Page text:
For 2021, an artist that I admire (Zoe Keller) decided to host a year-long challenge where each participant creates art based around a monthly theme. Not only does participating in this challenge help motivate an artist to continually create and improve, but provides a place (using #WildArt2021) for artists to discover other incredible artists in the scientific/environmental field. Each months theme is left up to the artists interpretation – which leads to a huge variety of artwork!
This January, the theme was “Extremes”. While some focused on predators, others focused on stark animal coloration, and others focused on creatures with extremely amazing adaptations (like Tardigrades)! Each month, I am going to try to focus on two pieces – one highlighting flora, the other highlighting fauna.
I chose to learn more about the smallest vertebrate and the largest flower in the world to show two size extremes of the biological world.
Paedophryne amauensis is the world’s smallest vertebrate (which does not include insects or microscopic creatures). This frog was discovered in 2009 in Papau New Guinea living on the forest floor, protected by leaf litter. Aside from it’s extremely small size, it is also unique in the fact that it does not go through typical metamorphosis like other amphibians. These frogs hatch as mini-adults and hop around looking for tasty, small insects. This frog measures in at roughly 7 millimeters. That means that if lined up nose-to-tailbone, it would take 4,186 of these tiny frogs to match the length of a Blue Whale! Interested to learn more about their anatomy, some implications of their tiny size, and about their life, click here for a study on the discovery of the smallest vertebrate!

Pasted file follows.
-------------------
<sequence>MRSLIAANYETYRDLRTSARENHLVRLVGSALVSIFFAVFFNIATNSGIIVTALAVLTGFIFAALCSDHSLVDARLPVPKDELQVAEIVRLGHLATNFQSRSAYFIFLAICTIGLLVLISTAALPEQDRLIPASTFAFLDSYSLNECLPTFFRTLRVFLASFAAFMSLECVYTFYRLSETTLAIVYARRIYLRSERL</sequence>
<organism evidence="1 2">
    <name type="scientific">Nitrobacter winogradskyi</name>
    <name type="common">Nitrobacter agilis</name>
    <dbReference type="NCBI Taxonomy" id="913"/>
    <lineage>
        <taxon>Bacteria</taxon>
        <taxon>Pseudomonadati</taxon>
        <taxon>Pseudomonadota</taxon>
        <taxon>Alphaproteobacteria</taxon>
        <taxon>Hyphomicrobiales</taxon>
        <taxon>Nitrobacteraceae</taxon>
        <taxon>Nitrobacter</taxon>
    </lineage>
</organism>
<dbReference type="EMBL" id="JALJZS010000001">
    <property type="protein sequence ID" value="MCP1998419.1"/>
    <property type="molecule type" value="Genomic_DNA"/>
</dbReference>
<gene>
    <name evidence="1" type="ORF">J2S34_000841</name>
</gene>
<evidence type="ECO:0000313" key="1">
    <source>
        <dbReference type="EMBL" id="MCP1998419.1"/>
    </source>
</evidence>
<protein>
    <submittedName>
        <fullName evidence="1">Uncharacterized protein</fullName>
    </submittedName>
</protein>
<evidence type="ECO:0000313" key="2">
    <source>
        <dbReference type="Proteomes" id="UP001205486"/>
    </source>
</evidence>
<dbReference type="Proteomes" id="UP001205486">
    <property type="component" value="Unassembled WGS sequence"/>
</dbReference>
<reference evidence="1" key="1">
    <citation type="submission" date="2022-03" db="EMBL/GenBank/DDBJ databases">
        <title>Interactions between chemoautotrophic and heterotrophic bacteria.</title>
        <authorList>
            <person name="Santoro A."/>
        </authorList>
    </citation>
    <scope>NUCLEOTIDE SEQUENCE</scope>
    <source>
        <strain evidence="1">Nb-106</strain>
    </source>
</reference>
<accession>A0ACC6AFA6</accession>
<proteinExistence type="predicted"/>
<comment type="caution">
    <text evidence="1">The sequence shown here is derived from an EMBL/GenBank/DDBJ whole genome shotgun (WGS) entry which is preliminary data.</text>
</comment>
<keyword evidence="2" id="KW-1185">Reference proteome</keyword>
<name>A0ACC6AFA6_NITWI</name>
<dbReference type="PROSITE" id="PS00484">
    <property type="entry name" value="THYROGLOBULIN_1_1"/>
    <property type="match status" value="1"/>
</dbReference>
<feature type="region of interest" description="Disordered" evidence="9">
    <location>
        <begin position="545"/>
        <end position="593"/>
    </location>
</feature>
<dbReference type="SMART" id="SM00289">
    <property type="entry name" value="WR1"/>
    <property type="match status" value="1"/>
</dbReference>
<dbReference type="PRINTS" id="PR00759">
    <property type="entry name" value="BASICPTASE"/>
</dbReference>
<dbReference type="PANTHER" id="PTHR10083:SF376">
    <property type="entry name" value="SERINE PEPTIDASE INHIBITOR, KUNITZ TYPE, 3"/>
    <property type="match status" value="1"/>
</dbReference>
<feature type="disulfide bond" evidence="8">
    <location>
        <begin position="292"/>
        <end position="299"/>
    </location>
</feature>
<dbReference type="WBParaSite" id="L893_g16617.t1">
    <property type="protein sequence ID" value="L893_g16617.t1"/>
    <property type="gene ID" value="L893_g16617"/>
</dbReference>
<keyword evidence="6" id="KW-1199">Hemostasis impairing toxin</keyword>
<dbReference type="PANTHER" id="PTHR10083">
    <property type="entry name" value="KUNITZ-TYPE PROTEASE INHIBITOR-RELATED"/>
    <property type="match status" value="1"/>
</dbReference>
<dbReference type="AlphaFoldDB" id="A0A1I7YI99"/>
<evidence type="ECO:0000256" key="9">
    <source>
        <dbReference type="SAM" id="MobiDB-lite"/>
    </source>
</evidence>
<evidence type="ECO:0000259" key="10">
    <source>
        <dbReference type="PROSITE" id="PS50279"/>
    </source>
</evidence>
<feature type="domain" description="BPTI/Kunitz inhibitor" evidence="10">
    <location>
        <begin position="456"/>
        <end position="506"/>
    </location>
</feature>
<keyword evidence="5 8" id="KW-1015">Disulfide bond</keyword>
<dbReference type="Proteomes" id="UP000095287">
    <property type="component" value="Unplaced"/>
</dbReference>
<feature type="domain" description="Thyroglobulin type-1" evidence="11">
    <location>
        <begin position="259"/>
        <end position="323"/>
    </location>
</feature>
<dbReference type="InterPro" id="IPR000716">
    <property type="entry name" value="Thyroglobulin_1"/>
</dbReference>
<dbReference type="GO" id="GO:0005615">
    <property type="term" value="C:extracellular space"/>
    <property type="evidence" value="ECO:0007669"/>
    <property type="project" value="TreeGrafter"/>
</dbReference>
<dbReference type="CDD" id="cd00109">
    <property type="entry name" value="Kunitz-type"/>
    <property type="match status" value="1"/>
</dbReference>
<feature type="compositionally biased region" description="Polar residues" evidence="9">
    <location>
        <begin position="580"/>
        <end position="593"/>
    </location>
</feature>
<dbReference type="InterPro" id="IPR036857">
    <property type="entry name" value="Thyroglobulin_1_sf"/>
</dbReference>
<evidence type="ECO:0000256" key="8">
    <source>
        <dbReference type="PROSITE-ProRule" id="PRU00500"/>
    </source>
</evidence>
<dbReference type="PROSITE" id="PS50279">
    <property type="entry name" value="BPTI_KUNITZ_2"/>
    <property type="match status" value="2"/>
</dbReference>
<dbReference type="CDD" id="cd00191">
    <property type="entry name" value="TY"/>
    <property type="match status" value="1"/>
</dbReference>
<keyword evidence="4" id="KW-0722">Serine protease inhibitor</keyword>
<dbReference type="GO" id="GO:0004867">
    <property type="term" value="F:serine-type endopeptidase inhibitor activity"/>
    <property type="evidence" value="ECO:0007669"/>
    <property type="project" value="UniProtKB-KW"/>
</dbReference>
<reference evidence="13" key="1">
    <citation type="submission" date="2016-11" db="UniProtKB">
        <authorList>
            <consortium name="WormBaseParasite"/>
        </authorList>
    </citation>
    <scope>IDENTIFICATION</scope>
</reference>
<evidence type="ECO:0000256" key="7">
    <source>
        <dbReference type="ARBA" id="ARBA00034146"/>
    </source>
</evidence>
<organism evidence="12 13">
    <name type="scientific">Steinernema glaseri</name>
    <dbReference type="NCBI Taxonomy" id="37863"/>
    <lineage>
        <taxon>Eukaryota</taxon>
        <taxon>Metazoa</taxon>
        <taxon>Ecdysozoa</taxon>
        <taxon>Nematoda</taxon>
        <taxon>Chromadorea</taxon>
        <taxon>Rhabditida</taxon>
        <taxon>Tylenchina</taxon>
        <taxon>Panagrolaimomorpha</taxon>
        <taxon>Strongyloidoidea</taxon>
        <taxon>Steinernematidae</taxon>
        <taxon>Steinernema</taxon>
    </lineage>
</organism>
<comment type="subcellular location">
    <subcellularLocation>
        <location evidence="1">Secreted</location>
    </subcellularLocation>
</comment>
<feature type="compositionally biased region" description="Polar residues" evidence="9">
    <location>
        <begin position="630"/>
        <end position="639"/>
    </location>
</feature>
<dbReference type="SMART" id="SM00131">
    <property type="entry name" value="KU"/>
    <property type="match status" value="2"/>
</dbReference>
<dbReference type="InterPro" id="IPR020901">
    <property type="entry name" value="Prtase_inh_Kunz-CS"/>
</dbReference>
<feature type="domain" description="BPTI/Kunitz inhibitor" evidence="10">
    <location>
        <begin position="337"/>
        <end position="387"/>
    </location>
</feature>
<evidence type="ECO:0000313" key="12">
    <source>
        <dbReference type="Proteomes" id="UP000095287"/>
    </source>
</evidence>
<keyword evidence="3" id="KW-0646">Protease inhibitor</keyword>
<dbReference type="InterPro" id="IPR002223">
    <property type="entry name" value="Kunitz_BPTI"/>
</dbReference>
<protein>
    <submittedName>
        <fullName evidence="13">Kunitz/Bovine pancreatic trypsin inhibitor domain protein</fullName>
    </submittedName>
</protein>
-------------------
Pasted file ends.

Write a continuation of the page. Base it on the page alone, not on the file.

On the other side of the extreme, we move on to the largest single flower – the aptly named “Monster Flower” (Rafflesia arnoldii)! Similarly to the frog, this flower is unique in ways beyond it’s size. Unlike most flowers, the Rafflesia has no root system or even leaves. It also doesn’t photosynthesize like other chlorophyll-filled plants, it’s parasitic! For most of it’s life, it stays hidden inside of the roots and stems of woody plants, specifically in a vine in the grape family. Once it’s ready to bloom, buds burst from it’s host plant and a foul-smelling flower blooms. Plants that smell particularly badly attract flies as pollinators. The flies visit the flower, looking for rotting flesh, only to leave disappointed, although covered in pollen grains, which they then transport to the next flower!
To compare the two life forms, it would take roughly 143 Paedophryne amauensis frogs standing in a line to match the size of the Monster Flower.
Stay tuned next month to learn more about how plants and animals require support and in order to survive as I illustrate the theme: “Intertwine”.
Click below for more scientific illustrations, illustration workshops, or some new home décor!